As an OOP tutorial held up to novices, the article is highly opinionated, dubious even, in places.
Agreed. It's my opinion, it's the way I write things, it's a specific way I use OO with arduino (specifically: giving everything a setup and a loop). Maybe I should put a caveat to that effect towards the beginning.
- Neglecting to mention the cost of OOP.
- Overuse of private properties
- brightnessClicker 'should' [not] be a property of headlamp - Breaks the MVC pattern.
- Calling millis() repeatedly
- Blocking a refresh method for 800,000 clock cycles.
I don't see what's wrong with making things private.
And it doesn't make sense to complain that OOP is expensive, and to be peevish that I don't use MVC everywhere. Yes, you can do make event queues and whatnot that malloc space for event objects. Not worth it. And in any case, I state repeatedly that this sort of stuff is not suitable for anything where cycles are important.
As to not making brightness clicker part of headlamp by direct composition - I just disagree. It's a fine way to do (some) things. Direct composition doesn't in itself break MVC. If this sort of composition does break MVC and composition by reference doesn't, isn't it a little odd that the syntax and method calls you need to make are otherwise identical?
Not sure that calling millis() repeatedly is a problem. How much work is it, compared to passing it around on the stack or leaving it in a sketch-scoped variable? I would have thought that millis() talks pretty directly to the chip somewhere, straight to a hardware port.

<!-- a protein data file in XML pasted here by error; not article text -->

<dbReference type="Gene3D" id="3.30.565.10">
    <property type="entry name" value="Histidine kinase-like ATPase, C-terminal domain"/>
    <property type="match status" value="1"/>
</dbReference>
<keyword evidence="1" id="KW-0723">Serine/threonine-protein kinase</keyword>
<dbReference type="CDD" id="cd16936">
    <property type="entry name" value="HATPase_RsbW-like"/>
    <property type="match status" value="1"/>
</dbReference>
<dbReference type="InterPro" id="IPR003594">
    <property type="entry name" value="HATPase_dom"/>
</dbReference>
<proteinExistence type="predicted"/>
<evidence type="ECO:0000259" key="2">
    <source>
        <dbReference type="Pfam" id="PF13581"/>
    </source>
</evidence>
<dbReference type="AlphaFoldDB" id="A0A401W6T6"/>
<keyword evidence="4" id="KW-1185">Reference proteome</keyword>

I used to take millis() once and pass it into the loop() for everyone, but eventually decided that the whole point is that these things shouldn't need to synchronize.
"The problem is
that there are then two places [where a click is started]"
The redundancy can be reduced logically, by sticking to a read/modify/write pattern.
Yes, my code doesn't strictly adhere to a pattern. I like using an enum for states and having a loop that is strictly that switch statement and nothing else.
Maybe I should pull out and make explicit that some methods are smalltalk-style 'messages' intended to be called by other things, that they comprise an interface to the object.
I see no tangible benefit in the Runnable class. As such, the class adds unnecessary complexity, consuming RAM and clock cycles needlessly.
Well, there are intangible benefits to it. Helps clarify what you are doing, I think. Actually, the real reason is that Runnable and its automatically-populated queue in effect provide a higher-level framework than the sturdy old setup() and loop() methods on their own.
Personally I would not call simple inheritance polymorphism, even with virtual functions - It's simply, inheritance. Multiple inheritance and overriding methods, would be examples of polymorphism, to my mind.
Perhaps I need to point out that the benefit of the polymorphic button class is that you could write a class that does something different on a long click and short click, and that you wouldn't need to rewrite the "debounce/short/long click" logic again.
"It's called 'time-slicing'"
No, not really. Time-slicing is an established term, which implies pre-empting, by a scheduler.
Wikipedia agrees. What do you call multitasking by way of yielding control, then? Actually, I'll ask wikipedia. … Hmm, "co-operative multitasking" seems to be the thing to call it.